DENVER - Hall of Fame goaltender Patrick Roy won't be coming back to Colorado to try to lead the Avalanche back to respectability.
Roy turned down an offer to coach the Avalanche, who is reeling from its worst finish since moving to Denver in 1995 and have very little financial flexibility
The Denver Post first reported Roy's decision on its website Wednesday.
Both sides had refused for weeks to confirm that Roy had been offered Tony Granato's coaching job.
Roy phoned Avalanche president Pierre Lacroix late Tuesday night to tell him he won't accept the team's offer, citing family reasons, according to both a spokesman for the Avalanche and a spokeswoman for the junior league club Roy co-owns and coaches.
A news conference was scheduled for later Wednesday in Quebec City to announce Roy is staying with the Quebec Remparts of the Quebec Major Junior Hockey League.
"He made the decision last night that he's staying," Nicole Bouchard, the Remparts' director of media relations, told The Associated Press.
Roy met with Lacroix in Denver on May 7, about three weeks after general manager Francois Giguere was fired following Colorado's last-place finish in the West. Colorado's 32-45-5 record was its worst since moving from Quebec to Denver in 1995.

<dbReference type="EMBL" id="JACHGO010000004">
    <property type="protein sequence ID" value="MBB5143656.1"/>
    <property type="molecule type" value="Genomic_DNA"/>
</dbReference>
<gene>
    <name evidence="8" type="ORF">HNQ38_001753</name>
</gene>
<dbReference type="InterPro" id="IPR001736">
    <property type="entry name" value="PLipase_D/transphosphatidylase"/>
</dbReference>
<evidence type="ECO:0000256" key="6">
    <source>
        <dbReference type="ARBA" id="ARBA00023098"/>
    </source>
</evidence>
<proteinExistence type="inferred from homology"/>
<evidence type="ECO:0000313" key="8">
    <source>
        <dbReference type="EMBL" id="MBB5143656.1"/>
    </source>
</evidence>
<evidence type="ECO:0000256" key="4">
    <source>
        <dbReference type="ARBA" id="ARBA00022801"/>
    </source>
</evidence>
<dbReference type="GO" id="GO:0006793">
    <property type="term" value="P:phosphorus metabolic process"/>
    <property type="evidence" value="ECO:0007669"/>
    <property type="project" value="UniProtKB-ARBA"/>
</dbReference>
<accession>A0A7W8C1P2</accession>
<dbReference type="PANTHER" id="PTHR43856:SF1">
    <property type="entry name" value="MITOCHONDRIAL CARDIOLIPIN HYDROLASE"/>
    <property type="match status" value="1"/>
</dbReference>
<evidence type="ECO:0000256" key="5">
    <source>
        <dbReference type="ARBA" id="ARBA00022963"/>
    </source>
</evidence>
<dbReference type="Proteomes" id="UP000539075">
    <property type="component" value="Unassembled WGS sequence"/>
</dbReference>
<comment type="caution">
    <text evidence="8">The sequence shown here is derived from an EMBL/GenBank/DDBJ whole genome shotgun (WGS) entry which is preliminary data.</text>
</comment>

The Post reported Roy wasn't shutting the door on ever returning to the Avs, whom he led to Stanley Cup titles in 1999 and 2001. But it added he needed to spend time with his family right now.
Team spokesman Jean Martineau told the AP that Roy had indeed been offered the job after meeting with Lacroix in Denver on May 7 and that Roy had asked for a few of weeks to contemplate the offer. Martineau declined to say whether Roy had also been offered the Avs' vacant general manager job but said the search continues for "individuals who might be a part of the new management structure."
Martineau said Granato, who has two years left on his contract, is still Colorado's coach.
"The only thing I can tell you is Patrick called Pierre Lacroix last night and said for family reasons he was staying with the Quebec Remparts this season," Martineau said. "We confirmed he met with Pierre a couple of weeks ago and Patrick said he needed a couple of weeks to decide if he was ready to come back to the NHL and to the United States."
Earlier this month, Roy had denied receiving an offer from his old NHL team, and there was a report in Montreal that he also had been offered the Avalanche's vacant general manager's job, perhaps as a way to sweeten the offer should the Canadiens also try to hire him.
Roy began his standout career in Montreal before leading Colorado to two championships. He retired in 2003 and was elected to the Hall of Fame in 2006.
Last year, Roy said he wanted to stay in Quebec to coach his sons, Jonathan and Frederick, and while they are no longer playing for their father, they are starting new ventures in their lives and Roy felt it was important to be closer to them, The Post reported.